A family, claiming to be from Colombia, is arrested by RCMP officers as they cross the border into Canada from the United States as asylum seekers near Champlain, N.Y., on April 18, 2018. They cross at this illegal point because at official border points they would be turned back due to the Safe Third Country Agreement which says they should have made a claim in the first "safe" country, ie the U.S.. Refugee advocates are challenging that deal this week in the Canadian court (THE CANADIAN PRESS/Paul Chiasson

Asylum challenge: Safe Third Country agreement in court

U.S.-Canada deal back in court this week

A deal between Canada and the U.S. on asylum seekers is back in a Canadian Federal Court this week.

Refugee advocates and their lawyers along with government lawyers will be arguing whether the “safe third country agreement” violates Canada’s Charter of Rights and Freedoms.

The deal basically states that both Canada and the U.S. are safe countries and any asylum seeker arriving from their country of origin and entering either Canada or the U.S.must then make their claim in that country and not travel from one to the other (i.e third country) to make their asylum claim.

The deal came into effect in 2004, meaning that anyone arriving from the US at an official border crossing into Canada and wishing to make an asylum claim, would be turned back.

A challenge to the deal by the Canadian Council of Refugees launched in 2008 was initially accepted but then overturned on appeal because there was no individual presented to the court who was directly affected, i.e, there was not a factual case on which to base alleged Charter breaches. Federal Appeal Court Justice Marc Noel ruled, “this hypothetical approach, which the applications Judge entertained, goes against the well-established principle that a Charter challenge cannot be mounted in the abstract”.

Janet Dench of the Canadian Council of Refugees says the U.S asylum claims system is even more restrictive and risky for claimants now than during their first legal challenge to the STCA. She says sending claimants back to the U.S. where they could be deported to a situation where they risk harm or death violates Canada’s Charter of Rights and Freedoms. (CBC)

This latest effort, which is being heard this week, was begun in 2017 by the Canadian Council for Refugees, Amnesty International and the Canadian Council of Churches. They are  now arguing on behalf of a woman from El Salvador and her two children who she was raped by an MS-13 gang member she feared for herself and her children’s safety, as well as the cases of asylum seekers from Ethiopia and Syria.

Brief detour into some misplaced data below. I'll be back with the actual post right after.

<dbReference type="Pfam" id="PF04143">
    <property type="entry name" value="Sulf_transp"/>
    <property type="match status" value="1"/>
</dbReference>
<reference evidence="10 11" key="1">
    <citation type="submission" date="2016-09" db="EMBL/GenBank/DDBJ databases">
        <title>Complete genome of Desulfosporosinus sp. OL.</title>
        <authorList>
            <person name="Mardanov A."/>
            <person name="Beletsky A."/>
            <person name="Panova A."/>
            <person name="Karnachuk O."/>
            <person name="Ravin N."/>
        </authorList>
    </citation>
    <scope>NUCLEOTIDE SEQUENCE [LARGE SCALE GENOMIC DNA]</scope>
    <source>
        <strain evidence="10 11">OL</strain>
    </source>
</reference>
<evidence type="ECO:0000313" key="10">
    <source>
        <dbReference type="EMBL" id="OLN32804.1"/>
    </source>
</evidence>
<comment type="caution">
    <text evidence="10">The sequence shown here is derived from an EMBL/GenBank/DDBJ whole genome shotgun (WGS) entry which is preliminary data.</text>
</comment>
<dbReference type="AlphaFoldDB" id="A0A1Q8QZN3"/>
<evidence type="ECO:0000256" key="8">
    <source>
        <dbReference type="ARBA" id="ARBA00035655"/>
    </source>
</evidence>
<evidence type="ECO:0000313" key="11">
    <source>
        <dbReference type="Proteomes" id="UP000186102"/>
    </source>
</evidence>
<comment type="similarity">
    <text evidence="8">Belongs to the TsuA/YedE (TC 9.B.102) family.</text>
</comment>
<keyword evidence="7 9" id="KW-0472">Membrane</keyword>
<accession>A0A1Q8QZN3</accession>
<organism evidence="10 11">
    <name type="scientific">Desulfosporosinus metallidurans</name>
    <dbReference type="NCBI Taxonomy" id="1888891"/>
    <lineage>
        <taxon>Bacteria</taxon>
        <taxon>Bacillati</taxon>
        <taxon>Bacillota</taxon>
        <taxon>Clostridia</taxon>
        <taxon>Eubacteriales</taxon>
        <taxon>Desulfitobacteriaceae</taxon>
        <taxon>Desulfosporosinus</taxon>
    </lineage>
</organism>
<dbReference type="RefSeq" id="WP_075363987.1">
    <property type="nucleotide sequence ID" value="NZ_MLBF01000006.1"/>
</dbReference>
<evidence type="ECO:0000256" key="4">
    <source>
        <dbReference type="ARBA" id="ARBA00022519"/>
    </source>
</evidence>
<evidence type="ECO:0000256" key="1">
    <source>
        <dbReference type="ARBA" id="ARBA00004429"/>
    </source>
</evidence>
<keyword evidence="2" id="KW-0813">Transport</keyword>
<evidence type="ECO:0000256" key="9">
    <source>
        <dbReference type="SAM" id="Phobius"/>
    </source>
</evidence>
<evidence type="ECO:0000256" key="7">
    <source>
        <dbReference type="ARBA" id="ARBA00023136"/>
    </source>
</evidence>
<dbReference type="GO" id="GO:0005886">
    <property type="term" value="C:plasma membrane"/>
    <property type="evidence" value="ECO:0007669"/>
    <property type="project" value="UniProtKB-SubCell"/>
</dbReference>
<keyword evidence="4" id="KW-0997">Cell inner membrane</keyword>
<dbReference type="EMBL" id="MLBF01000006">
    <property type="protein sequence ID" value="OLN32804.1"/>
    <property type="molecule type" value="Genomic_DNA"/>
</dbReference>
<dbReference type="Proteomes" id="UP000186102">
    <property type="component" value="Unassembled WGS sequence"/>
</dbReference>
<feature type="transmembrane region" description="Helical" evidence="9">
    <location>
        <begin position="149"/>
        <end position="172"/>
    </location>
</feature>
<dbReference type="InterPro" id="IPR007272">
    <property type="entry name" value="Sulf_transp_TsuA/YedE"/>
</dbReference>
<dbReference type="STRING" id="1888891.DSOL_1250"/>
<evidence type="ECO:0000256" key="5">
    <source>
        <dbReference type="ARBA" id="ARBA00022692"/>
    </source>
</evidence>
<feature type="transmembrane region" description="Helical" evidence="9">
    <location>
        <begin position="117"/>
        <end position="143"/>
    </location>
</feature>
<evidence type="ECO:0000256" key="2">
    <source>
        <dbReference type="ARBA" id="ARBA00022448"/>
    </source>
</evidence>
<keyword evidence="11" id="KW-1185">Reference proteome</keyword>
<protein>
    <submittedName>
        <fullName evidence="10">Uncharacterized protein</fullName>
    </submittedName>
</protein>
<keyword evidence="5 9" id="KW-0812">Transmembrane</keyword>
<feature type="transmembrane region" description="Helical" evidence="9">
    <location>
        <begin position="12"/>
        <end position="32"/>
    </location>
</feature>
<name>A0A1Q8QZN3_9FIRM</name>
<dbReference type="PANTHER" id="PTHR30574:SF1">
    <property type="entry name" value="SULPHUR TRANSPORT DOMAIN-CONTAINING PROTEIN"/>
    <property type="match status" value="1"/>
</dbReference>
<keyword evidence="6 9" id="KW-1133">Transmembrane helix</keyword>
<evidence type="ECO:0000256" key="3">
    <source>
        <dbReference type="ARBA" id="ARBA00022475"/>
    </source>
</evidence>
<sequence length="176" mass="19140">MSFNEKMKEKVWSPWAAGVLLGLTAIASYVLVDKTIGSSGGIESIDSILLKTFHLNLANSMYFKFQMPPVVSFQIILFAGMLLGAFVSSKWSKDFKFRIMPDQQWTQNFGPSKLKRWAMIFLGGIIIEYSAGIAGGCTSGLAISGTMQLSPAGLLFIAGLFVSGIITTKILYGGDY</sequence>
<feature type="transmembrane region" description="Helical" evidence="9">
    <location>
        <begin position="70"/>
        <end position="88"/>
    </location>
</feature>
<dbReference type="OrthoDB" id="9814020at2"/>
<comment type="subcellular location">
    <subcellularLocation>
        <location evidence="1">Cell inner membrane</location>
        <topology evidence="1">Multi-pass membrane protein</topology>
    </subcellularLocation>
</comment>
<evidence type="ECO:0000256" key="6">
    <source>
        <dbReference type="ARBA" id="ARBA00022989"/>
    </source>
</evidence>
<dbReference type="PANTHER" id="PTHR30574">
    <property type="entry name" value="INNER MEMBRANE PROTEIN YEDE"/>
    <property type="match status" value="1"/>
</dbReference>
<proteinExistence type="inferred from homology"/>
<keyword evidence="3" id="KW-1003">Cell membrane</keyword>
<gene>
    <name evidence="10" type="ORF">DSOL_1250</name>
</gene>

Since this case was launched rules for asylum claims in the U.S have been tightened further and advocates here say U.S. rules are now violating international law on asylum seekers, and when Canada denies them entry and sends them back to the U.S they risk deportation to a violent situation which contravenes Canada’s Charter.

Government lawyers contend the U.S. is still a safe third county with a well-established system for processing applications.

A loophole in the deal however meant that if you could somehow get into Canada you could still make a claim. Following policy changes on refugees and plans to end temporary protective residency for about 300,000 under the Trump administration and a tweet by Prime Minister Justin Trudeau in 2017, tens of thousands have crossed illegally into Canada from the U.S. to make asylum claims, many of them at a well-known illegal crossing at the Quebec-U.S. border.

August 7, 2017, migrants crossing into Canada from the U.S to claim asylum. The crossing is at place away from an official border point of entry. Tens of thousands have crossed at this illegal point into Canada. Some say ending the STCA would open the floodgates to migrants making asylum claims. Ontario and Quebec have already demanded 200’s of millions of dollars from Ottawa to deal with the tens of thousands who have crossed at illegal points into Canada. (Charles Krupa-AP)

Figures vary depending on sources, but tens of thousands have crossed illegally into Canada to make claims and putting stress on social systems particularly in Quebec and Ontario

Quebec has demanded $300 million to compensate for the added costs of dealing with the asylum claims, while Ontario last year said the federal government should contribute $200 million to cover their costs dealing with the influx. In 2018 the Parliamentary Budget office said asylum claimants would cost $1 Billion over three years.

This latest legal challenge to the STCA will be heard all this week in the Toronto court with a final decision possibly months away.

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